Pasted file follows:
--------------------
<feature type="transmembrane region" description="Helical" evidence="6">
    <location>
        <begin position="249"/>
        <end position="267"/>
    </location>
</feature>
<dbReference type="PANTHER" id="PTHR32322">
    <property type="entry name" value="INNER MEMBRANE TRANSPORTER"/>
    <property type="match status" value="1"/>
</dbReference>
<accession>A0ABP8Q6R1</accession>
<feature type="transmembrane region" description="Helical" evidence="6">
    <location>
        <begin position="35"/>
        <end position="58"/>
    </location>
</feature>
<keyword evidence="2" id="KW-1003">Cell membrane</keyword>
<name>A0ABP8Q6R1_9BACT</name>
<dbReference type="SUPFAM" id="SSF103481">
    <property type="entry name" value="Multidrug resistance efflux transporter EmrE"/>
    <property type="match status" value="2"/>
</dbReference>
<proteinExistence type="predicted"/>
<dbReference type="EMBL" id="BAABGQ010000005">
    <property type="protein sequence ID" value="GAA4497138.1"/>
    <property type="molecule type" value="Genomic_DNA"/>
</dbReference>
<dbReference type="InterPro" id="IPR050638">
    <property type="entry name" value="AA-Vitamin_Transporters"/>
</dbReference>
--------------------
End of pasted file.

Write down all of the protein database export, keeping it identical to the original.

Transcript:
<feature type="transmembrane region" description="Helical" evidence="6">
    <location>
        <begin position="249"/>
        <end position="267"/>
    </location>
</feature>
<dbReference type="PANTHER" id="PTHR32322">
    <property type="entry name" value="INNER MEMBRANE TRANSPORTER"/>
    <property type="match status" value="1"/>
</dbReference>
<accession>A0ABP8Q6R1</accession>
<feature type="transmembrane region" description="Helical" evidence="6">
    <location>
        <begin position="35"/>
        <end position="58"/>
    </location>
</feature>
<keyword evidence="2" id="KW-1003">Cell membrane</keyword>
<name>A0ABP8Q6R1_9BACT</name>
<dbReference type="SUPFAM" id="SSF103481">
    <property type="entry name" value="Multidrug resistance efflux transporter EmrE"/>
    <property type="match status" value="2"/>
</dbReference>
<proteinExistence type="predicted"/>
<dbReference type="EMBL" id="BAABGQ010000005">
    <property type="protein sequence ID" value="GAA4497138.1"/>
    <property type="molecule type" value="Genomic_DNA"/>
</dbReference>
<dbReference type="InterPro" id="IPR050638">
    <property type="entry name" value="AA-Vitamin_Transporters"/>
</dbReference>